Speaking to indianexpress.com, Col Rajbir Singh, chief marshal officer, BBMP, said each marshal has been given a target of finding 10 Covid norm violations each. “Most of the marshals are ex-servicemen or people who have been trained in the National Cadet Corps (NCC). They are trained to check for Covid norm violations and each of them carry a Point of Sale (POS) device to collect fines from public in the event of a penalty and issue receipts. The money collected through fines is deposited to BBMP account,” Singh said.

“We started the marshal service on June 6 and till November 30, our collections through fines was around Rs 4.37 lakh. The penalties were imposed mostly for not wearing masks or following social distancing,” Singh added.

On Wednesday, a technical committee advising the Karnataka government on tackling the pandemic warned that a second wave may hit Karnataka in January. It suggested measures such as imposition of night curfew between December 26 and January 1 and ban on New Year celebrations to ward off a fresh upward spiral in Covid cases.

“Even though cases are on the decline, the marshals will continue to enforce regulations. Our goal is to create awareness and make sure people wear masks and help us keep the virus from spreading,” Singh said.

Despite doing their job with full honesty and sincerity, the marshals are grappling with a delay in payment of the salaries. The state government ran up a two-month delay in clearing their wages. Working through September and October without pay put their families under a great deal of stress. Their wages were finally released after multiple requests.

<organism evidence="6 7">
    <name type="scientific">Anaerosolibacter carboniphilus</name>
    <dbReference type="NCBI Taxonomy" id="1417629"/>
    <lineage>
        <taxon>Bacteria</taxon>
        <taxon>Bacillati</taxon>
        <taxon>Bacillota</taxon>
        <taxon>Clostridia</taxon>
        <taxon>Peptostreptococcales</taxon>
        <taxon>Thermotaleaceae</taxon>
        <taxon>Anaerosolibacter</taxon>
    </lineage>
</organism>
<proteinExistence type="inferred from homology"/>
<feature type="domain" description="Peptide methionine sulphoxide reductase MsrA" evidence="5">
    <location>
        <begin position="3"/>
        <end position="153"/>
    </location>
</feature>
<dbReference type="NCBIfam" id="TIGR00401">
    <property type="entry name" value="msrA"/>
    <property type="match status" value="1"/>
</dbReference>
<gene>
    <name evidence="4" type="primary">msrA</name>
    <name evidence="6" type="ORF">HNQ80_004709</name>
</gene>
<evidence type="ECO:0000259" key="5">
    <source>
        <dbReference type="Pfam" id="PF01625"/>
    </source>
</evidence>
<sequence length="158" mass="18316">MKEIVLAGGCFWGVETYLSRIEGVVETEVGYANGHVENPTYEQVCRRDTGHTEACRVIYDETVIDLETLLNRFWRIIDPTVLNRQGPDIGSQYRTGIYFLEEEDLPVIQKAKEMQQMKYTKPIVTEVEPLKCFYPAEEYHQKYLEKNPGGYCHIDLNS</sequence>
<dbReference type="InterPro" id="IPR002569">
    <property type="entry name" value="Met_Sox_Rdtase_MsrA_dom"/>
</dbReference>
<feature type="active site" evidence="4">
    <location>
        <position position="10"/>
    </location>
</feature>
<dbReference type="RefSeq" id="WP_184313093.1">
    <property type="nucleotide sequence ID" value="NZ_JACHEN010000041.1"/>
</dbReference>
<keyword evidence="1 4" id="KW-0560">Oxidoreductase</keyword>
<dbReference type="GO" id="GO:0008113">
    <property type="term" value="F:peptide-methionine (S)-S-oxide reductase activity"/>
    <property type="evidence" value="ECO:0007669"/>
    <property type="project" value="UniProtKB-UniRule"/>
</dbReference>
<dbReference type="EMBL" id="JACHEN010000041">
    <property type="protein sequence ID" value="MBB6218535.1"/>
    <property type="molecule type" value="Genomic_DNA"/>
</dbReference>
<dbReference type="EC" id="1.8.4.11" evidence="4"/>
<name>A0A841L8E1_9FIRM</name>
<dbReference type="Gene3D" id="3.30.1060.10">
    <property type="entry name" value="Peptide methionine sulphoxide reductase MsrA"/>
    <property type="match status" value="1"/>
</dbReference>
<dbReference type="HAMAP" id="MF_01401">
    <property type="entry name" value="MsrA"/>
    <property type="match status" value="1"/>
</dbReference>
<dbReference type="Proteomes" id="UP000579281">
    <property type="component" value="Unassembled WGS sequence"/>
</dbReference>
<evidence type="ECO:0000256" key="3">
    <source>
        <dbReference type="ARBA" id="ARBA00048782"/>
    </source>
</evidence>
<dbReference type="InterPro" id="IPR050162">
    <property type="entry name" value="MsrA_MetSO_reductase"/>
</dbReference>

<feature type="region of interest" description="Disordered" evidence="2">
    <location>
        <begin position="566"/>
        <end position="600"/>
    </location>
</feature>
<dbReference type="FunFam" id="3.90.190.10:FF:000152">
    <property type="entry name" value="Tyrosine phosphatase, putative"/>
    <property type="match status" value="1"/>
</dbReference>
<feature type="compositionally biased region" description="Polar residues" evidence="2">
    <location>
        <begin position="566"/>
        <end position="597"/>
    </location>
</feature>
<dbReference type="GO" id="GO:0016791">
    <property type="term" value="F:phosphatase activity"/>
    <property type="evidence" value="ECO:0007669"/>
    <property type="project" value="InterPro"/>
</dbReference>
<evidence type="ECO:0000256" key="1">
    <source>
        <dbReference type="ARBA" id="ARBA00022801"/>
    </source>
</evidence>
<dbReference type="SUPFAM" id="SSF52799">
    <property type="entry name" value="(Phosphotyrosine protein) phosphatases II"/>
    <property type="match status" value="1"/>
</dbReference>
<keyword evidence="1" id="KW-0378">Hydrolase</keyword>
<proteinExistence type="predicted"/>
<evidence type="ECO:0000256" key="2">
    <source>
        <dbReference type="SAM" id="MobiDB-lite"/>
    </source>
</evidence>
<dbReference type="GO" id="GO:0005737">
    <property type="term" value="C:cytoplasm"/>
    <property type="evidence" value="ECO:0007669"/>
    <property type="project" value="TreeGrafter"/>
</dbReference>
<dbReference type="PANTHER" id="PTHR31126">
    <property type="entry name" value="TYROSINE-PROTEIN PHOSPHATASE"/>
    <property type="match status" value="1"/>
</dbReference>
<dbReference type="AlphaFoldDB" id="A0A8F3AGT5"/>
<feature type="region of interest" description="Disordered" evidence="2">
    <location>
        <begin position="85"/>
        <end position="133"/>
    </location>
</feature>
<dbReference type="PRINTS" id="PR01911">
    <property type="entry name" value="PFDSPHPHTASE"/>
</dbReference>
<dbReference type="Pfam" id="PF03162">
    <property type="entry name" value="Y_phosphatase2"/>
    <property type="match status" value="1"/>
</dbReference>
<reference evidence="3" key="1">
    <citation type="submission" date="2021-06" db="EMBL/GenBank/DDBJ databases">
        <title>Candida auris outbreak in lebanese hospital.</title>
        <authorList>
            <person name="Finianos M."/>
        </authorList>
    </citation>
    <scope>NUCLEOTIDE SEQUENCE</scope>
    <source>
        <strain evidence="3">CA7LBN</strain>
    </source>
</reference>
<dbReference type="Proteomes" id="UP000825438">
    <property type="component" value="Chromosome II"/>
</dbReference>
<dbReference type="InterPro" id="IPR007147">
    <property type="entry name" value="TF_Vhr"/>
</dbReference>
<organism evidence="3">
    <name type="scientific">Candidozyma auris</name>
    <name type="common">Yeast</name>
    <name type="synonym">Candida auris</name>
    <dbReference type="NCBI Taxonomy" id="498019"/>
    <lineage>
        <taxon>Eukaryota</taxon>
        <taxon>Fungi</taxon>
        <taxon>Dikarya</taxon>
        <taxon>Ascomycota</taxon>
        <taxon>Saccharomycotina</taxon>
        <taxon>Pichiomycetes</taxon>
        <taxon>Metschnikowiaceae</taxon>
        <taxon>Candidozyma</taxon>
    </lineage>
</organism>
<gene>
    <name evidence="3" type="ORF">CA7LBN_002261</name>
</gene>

The marshals draw a monthly salary of Rs 17,000 each, with an additional Rs 1,500 deducted under other heads. “A few of us were not paid for three months, while some others went without pay for two months. We had to go through a lot of hardship, especially when it came to running our households. The government finally released our wages after three months. Such delays in clearing our wages are only raising the risks that come with the job,” Prakash, a marshal in the Dasarahalli zone, said.

Prasad, who also earns his bread enforcing Covid rules, said work pressure, coupled with wage delays, could force him to quit the job. “We’re collecting plenty of fines for the government at a time like this and it should pay us on time. The BBMP could also pay us from the money we collect as fines,” he said.

Karnataka, over the past week, recorded more than 65,000 violations of Covid norms. Data from the State War Room for Covid-19 shows that the state recorded 65,649 cases of people violating social distancing and mask rules across seven days, ending Saturday (November 28).

Apart from marshals, police have also been tasked with enforcing Covid regulations in Bengaluru. In districts, the job has been vested in the men in uniform.

At 14,624, Bengaluru Urban reported maximum violations, followed by Chikkaballapura at 9,303 and Kalaburagi at 4,815. Bengaluru Urban also reported 5,625 positive cases over the last seven days, while Chikkaballapura and Kalaburagi recorded 167 and 208 infections, respectively.

Districts saw fewer violations, with Uttara Kannada, Vijayapura and Bidar recording 291, 133 and 85 such instances respectively.